Saturday Shares. Favorites from the week:

Why I Run. No, this isn’t my post from a few days ago. Angela and I actually wrote a post and published on the same day. Similar, but different. Check it out.

11 Ways to Manage Stress and Feeling Overwhelmed. While my stress level is much lower than it was a few months ago, I was interested to see Christine’s suggestions for reducing stress.

Cross Training for Runners. If you’re a runner, you know you should cross train. Here are some great tips from Amanda.

15 Common Running Mistakes to Avoid. We’ve all made some (or all) of these, but it is still interesting (and informative) to know what we shouldn’t be doing.

Crawling to the Finish Line: Heroic or Stupid? I actually had a client tell me this story (so uninformed!). Amanda asks an interesting question.

Positioning Your Blog to Charge Higher Prices. Blog school just started last Monday, but even if you didn’t sign up Rita’s blog has so much great information.

Do the Things that make your Heart Race. Just the title of Lisa’s post makes me smile (and curious).

Vegetarian Pad Thai. Tina (along with Deborah) has been doing a Meatless Monday linkup for a few months. I haven’t posted many recipes lately, but I love checking in (especially when the recipe is vegan, as is this one).

Any fun plans for the weekend? Have you read (or written) any great posts this week to share?

5k Friday: Your 12 Week 5k Training Program, Week 8

Run a 5k 8Your 12 Week 5k Training Program, Week 8

By the end of week seven, you were running 20 minutes without stopping. Just think about that for a moment. You’re a runner! This week we will build on that, by increasing the time/distance. Remember to take a body check from time to time. Shin pain in particular, can plague new runners. We’ve taken it pretty slow in order to avoid injuries, but be sure to use ice as prescribed and if something hurts a little, take an extra day or two off. (Did you miss week one? Click here.)

This week you will start where you left off, with a 20 minute run. By the end of the week you will add several minutes onto that. Like the other weeks you will have three key workouts with two other easy days (one of which is optional). Don’t forget your stretching!

Remember, all workouts start with an 8-10 minute brisk warm-up walk. On your rest days, feel free to do some strength training, yoga, Pilates, etc.

Day One: After your warm up, run for 20 minutes. Cool down, stretch ice.

Day Two: Active recovery. After your warm up, run for 8 minutes. Walk for 30 seconds. Repeat. Cool Down and stretch.

Day Three: Warm up, Run for 10 minutes. Walk for one minute. Run for 10 minutes. Walk for run minute. Run for three minutes, then cool down.

Day Four: Rest.

Day Five: Warm up, the run for 23 minutes. Cool down, stretch, etc.

Day Six: (Optional) Active Recovery. Warm up, run for 15 minutes. Walk for one minute, then run for two more minutes.

Day Seven: Rest.

Coming next week: We will continue to add time/distance to your run, plus add an optional speed workout if you would like to get a little bit faster for your race.

Getting Faster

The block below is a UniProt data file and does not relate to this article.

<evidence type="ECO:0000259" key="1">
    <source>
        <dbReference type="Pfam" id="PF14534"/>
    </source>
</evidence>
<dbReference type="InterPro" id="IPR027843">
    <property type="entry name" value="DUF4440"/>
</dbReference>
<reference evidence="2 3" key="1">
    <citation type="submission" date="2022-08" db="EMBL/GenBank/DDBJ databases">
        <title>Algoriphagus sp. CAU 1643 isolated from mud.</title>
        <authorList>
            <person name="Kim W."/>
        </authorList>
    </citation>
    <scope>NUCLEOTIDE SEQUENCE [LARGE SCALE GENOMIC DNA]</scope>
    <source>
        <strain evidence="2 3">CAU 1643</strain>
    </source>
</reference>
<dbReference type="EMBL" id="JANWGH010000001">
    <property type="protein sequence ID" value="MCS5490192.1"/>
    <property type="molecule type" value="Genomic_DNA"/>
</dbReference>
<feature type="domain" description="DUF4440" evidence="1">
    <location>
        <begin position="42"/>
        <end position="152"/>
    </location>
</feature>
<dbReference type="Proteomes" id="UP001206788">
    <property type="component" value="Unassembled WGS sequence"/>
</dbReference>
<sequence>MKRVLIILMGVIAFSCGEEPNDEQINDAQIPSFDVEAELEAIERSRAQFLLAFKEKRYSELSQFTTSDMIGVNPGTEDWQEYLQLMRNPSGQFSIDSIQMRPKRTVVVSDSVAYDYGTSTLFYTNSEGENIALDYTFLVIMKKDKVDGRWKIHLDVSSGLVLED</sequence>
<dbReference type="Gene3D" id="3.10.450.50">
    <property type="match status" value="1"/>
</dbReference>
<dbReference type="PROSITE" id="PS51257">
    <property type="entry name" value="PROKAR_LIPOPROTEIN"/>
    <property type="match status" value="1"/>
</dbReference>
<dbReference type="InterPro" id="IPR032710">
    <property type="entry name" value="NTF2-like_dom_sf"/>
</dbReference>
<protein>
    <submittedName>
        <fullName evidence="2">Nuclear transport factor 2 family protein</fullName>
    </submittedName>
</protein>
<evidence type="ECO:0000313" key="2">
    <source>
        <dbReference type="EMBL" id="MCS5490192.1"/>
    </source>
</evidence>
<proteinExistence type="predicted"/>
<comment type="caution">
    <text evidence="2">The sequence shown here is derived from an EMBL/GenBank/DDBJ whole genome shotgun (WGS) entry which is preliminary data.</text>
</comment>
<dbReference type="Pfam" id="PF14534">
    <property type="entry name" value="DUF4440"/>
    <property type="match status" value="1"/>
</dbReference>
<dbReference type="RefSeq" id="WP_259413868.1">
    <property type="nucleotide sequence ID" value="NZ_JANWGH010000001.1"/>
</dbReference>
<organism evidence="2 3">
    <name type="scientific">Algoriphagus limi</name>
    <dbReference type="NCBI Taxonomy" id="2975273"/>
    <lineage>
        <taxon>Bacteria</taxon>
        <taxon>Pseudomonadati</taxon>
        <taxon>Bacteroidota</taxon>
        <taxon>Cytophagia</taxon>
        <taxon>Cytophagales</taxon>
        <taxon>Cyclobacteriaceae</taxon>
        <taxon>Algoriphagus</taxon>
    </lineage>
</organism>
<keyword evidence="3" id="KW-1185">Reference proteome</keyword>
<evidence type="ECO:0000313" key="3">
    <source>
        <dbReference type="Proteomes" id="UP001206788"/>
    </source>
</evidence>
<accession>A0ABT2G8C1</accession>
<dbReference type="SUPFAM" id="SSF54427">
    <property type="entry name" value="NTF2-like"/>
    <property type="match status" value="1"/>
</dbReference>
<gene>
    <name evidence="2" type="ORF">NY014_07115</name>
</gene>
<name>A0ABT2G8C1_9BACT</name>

Getting_Faster.JPGRefer back to this post for information on whether you’re ready to add speed to your workout, how to find your goal pace, reasons for each workout as well as the first week of workouts to add to your training.

The Workouts:

The Long Run: At this point in your training, your long run should be at least six miles. You can keep it at that or add another half mile. To add a little mileage to your week, add a half mile to one of your other runs (not the speed workouts).

The Interval Workout: On the track for 800 meter repeats. After your 10 minute warm up, run 800 meters at slightly faster than your 5k pace (about 90-95% of VO2Max). Recover by jogging or walking 200 meters. Repeat five more times. Cool down by walking or jogging 400-800 meters. Stretch (and don’t forget to ice after your workout!)

The Lactate Threshold Workout: On the road for this workout. After your one mile easy warm up, run 10 minutes at slightly less that your 5k pace (about 85-90% of your maximal effort). Recover by jogging for two minutes. Repeat two more times. Cool down by jogging a half mile, and finish with a stretch.

Remember, in addition to these workouts, you can run another one-three days during the week, nice easy, shorter runs (recovery runs). A sample schedule can be found in this post.

Nice job on week eight. See you next week!

5k Friday: Your 12 Week 5k Training Program, Week 7

Run_a_5K_Program.JPG

Your 12 Week 5k Training Program, Week 7

While last week (week 6) was a bit of a break, that only served to make you stronger by giving your body a well deserved rest. At the end of week five, you were running 20 minutes with only one break. Fantastic! We’ll be building on that this week. (Did you miss week one? Click here.)

By the end of this week, you will be able to run your entire 20 minute workout without a break. Again, you will have three key workouts, with two other easy days (one of which is optional). Remember to listen to your body, take an extra day off if necessary, don’t skip your stretching, and finally, enjoy yourself. You’re a runner now.

Remember, all workouts begin with an 8-10 minute brisk walk, and finish with about a five minute walk, stretching, and icing. On your rest days, feel free to do some strength training, yoga, Pilates, etc.

Run_a_5K_Program.JPG

Day One: Repeat last week’s day six workout: Warm up. Run for 10 minutes. Walk for one minute. Repeat. Cool Down.